IN THE COMPANY OF "ODD-BALES"
by Don Stephens, USA
Some straw bale folks are such purists. As soon as I mention another wall material, their eyes glaze over with instant loss of interest. But in MY design studio (confession time), field strawbales are not looked upon as the only answer, but rather, just one of many options on the "design palette". A very good one to be sure, but NOT the only game in town. So when I encountered the high-density straw-blocks, I was also open to their possibilities. And there are some other even stranger eco-building units on the horizon that would also seem to show promise:
TIRE BALES - Most green builders and designers are familiar with the long-used technique of building retaining walls of used tires rammed with earth. Even if they hadn't already encountered this system elsewhere, Mr. Reynolds' EARTHSHIP books have certainly promoted it in detail.
But the first time I saw mention of "tire-BALES", it caught me by surprise. That was in an email from Michael Shealy, a self-confessed "generic" earthship builder, back in June, 2002. He was inviting Organic Architecture list members to visit his page at TouchTheEarthRanch.com (updated link) and of course, I did posthaste.
It explained that "tire-bales" were just that, bales composed of 100 used tires rammed together in a big hydraulic press that squeezes them down into blocks about 4 1/2' x 5' x 2 1/2' high, weighing around 2,000 pounds each (about 36#/cu.ft.) and contained by five square-knotted 9 gage galvanized or stainless steel wire bands. Hardly the sort of thing you and a buddy toss off your pick-up and into a wall by hand; rather they're hauled to the site on a low-boy trailer and placed with a boom, fork-lift, hay-grapple or backhoe.
They're being sold for from $5 to $20 per bale, depending on supplier (plus the makers usually get a buck a tire from the retailers to haul them away.) To see if anyone in your area in generating them, check in the yellow-pages under "Tire Disposal", or contact tire-bale press makers on the web for their units that have been sold to recyclers near you:
TireBaler.com and TireResourceSystems.com (now a dead link).
A test of bearing for the Minnesota Department of Transportation indicated about 12" deflection at 13,520 psf or less than 2" per ton. From thermal modeling done at the University of Colorado Department of Mines, an encapsulated R-value of about 8 per foot was derived (figure 20 through the height or 32 across the width). And since they have some rather large voids, filling these with something like perlite or sawdust and protecting from moisture penetration should boost that quite a bit.
They've already been tested in several ways. In Colorado, Minnesota, Arkansas and New Mexico, they've been used successfully in road subgrades, in historically problematic locations. A "surface" home was built of them in the midwest several years ago, and now Michael Shealy had developed an earthship-type design using them in lieu of rammed tires which received a permit in La Animas County, and designed another for Trinidad, both in Colorado.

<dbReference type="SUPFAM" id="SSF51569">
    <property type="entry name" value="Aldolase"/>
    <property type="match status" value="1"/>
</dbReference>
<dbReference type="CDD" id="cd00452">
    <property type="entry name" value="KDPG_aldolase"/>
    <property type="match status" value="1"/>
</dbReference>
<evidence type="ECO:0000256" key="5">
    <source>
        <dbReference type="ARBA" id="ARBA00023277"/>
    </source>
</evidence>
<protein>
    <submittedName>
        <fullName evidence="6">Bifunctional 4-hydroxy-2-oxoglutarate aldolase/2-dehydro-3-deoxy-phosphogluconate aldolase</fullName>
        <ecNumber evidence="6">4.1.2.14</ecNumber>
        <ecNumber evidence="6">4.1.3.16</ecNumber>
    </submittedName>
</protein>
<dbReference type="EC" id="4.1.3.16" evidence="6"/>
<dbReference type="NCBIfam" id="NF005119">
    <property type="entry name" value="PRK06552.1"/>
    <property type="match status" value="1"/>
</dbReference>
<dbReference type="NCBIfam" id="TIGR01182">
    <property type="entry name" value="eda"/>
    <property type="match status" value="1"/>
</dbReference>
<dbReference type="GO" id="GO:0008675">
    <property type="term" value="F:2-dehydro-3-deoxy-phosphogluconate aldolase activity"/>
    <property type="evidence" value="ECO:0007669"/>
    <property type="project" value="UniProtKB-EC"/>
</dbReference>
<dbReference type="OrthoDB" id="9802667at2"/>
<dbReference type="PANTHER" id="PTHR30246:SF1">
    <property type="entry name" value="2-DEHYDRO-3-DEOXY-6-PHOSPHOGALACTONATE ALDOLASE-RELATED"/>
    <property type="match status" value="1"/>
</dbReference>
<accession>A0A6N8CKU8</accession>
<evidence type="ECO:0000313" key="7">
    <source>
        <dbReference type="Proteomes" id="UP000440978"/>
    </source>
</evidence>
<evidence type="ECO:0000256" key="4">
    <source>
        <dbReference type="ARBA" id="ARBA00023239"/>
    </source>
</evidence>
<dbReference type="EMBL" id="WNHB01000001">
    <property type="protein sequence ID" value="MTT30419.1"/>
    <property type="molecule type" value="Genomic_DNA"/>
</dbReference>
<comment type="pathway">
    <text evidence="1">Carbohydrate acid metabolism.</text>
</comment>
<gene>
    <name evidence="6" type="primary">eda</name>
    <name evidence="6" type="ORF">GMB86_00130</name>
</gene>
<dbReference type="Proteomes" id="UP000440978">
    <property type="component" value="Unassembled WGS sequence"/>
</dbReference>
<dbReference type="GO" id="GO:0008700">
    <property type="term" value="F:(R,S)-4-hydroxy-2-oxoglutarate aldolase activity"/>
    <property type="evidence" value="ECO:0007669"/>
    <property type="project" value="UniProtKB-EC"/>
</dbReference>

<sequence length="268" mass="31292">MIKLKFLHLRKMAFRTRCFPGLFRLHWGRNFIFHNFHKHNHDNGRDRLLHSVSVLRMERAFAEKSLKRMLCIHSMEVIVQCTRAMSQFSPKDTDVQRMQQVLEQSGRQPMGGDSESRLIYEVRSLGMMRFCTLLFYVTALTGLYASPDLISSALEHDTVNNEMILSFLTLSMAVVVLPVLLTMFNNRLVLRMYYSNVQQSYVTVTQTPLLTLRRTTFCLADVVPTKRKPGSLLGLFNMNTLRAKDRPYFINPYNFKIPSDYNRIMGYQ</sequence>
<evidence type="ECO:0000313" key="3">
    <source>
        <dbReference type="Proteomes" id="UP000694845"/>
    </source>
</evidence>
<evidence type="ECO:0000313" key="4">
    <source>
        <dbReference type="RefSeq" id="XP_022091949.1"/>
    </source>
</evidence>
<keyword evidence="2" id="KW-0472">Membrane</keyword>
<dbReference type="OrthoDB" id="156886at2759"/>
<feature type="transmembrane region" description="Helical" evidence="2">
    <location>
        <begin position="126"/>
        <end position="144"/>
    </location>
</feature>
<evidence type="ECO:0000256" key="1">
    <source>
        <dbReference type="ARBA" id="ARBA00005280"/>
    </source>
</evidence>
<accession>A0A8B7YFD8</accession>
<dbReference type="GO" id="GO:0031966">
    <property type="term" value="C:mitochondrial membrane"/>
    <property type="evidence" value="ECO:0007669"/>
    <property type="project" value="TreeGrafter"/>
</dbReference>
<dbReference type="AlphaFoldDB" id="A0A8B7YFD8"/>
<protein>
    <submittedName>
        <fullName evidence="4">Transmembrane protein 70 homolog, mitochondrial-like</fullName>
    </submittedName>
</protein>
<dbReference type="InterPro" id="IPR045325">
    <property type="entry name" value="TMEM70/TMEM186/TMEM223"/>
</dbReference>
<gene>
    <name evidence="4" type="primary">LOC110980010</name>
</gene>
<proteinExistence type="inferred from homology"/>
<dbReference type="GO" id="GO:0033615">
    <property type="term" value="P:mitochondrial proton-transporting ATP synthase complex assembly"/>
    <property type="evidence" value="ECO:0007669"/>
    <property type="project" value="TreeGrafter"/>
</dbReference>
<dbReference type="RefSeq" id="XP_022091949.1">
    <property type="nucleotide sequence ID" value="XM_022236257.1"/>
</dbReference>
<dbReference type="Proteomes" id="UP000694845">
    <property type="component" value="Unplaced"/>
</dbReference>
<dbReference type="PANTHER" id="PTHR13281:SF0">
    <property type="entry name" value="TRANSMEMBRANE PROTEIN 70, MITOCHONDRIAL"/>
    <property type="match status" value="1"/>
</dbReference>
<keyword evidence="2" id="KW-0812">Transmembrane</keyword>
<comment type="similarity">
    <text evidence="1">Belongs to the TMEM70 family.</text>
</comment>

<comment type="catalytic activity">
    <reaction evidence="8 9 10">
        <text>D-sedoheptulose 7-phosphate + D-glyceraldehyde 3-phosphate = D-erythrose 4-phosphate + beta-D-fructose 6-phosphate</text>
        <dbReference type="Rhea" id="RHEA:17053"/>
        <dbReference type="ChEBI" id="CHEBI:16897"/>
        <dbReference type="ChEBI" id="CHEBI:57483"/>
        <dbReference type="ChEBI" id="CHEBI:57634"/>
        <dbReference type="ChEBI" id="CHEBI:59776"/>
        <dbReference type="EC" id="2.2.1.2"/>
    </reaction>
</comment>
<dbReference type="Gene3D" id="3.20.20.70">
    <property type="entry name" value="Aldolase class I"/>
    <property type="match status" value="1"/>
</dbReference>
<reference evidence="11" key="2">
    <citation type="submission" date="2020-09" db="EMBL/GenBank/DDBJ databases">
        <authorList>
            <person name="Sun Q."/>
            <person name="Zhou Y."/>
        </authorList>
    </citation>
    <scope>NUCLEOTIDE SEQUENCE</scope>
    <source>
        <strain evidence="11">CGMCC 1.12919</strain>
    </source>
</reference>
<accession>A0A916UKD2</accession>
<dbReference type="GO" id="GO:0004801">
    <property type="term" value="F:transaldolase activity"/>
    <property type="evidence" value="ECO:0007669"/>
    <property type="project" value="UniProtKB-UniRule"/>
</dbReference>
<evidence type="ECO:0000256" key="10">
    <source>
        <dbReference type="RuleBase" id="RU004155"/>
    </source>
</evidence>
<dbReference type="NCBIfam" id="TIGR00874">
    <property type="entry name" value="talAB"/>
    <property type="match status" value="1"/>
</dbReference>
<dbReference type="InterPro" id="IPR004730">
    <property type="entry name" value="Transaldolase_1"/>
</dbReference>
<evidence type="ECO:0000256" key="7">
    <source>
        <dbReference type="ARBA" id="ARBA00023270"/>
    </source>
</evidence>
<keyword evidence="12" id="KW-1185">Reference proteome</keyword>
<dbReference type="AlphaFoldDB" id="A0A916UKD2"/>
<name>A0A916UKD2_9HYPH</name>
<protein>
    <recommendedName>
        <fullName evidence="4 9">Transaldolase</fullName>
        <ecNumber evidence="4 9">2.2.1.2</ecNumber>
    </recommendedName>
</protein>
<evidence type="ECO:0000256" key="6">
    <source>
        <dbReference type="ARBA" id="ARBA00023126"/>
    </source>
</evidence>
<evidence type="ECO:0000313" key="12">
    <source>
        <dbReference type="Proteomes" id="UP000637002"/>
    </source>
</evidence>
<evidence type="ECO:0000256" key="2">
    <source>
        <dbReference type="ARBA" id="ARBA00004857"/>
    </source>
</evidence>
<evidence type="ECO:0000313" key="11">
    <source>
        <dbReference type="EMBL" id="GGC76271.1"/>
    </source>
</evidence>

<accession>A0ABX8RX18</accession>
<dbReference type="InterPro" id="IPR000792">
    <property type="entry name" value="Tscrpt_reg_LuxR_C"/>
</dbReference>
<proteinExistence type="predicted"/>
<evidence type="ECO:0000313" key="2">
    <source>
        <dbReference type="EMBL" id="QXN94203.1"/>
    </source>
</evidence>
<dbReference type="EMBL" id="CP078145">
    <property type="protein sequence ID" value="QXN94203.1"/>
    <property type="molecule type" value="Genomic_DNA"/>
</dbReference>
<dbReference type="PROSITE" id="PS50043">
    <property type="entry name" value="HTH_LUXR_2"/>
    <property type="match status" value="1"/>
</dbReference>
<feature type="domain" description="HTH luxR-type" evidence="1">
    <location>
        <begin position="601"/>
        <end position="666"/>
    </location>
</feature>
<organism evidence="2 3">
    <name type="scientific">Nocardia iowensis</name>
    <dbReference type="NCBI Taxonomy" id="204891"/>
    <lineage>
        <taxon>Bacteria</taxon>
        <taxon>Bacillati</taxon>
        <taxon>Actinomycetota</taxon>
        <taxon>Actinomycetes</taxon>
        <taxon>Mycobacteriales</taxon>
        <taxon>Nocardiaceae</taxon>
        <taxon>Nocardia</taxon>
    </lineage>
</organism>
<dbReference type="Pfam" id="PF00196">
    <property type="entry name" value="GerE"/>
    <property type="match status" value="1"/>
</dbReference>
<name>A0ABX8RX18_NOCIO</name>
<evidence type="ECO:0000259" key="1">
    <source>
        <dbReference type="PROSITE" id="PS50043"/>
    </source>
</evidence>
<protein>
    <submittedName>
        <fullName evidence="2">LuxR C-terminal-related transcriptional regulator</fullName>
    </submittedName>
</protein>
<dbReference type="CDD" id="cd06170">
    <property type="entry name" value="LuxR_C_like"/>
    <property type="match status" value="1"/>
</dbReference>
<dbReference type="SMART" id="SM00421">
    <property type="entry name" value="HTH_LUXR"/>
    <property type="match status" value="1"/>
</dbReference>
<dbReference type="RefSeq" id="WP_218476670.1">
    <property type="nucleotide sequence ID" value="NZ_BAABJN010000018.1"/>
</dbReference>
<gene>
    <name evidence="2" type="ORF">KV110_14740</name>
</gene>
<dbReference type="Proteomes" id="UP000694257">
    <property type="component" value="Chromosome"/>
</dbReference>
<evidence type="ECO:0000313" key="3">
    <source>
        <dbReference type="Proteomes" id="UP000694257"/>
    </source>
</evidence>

I'm also incorporating them in several current designs, not only as earth retainment walls but also as footings, driveway fill and moisture-tolerant sub-grade insulation extensions for annualized geo-solar.
CARDBOARD BALES - Architecture students at Auburn University's Rural Studio have experimented with and built a dwelling of bales of shreaded, wax-impregnated corrugated cardboard from packaging manufacturers. They measured 28" x 78" x 32" high, bound around at 6" intervals, beginning 4" from the bottom, and so far, remain exposed to the weather, although they've been exploring compatible stucco mixes. For more on these and research into their use, try RuralStudio.com (site has changed since original posting of this article) and CorrugatedConstruction.com (site has changed since original posting of this article) or see illustrations of the finished living "pod" in the book, RURAL STUDIO (which is a must-read for serious alternative builders, anyway). They claim thousands of tons of this cardboard go into landfills each week because the content prevents recycling! So building with them seems a far better answer.
PAPERBALES - A related product, are made of waste paperboard like that in soap boxes - see an article in the July/August 2002 issue of Natural Home Magazine about a home Rich Messer and Ann Douden built using these for walls, over similar bales of post-consumer PVC "trash" (on a gravel base) as footings. About 28" wide and 32" high, Rich figured the paperboard provides at least R-30, but with soft wood figured at 1.25 per inch, I suspect they'd test more like R-40. To order a copy of the magazine issue describing their project, contact NaturalHomeMagazine.com.
And finally, "CULM BLOCKS" deserve a brief mention. These are apparently patented, remanufactured bales of rice straw - high-silica, squarer, more uniform, pre-drilled and encased in wire webbing specifically for load-bearing construction. According to a California government fund-granting website: NaturalHomeMagazine.com (dead link), they measure 12" x 16" x 24" and weigh about 60# to 90# each. For up-dates on this prototype product see the company site: Oryzatech.com (site currently under reconstruction).
For the adventurous, I'd recommend giving all these "odd-bales" a look-see.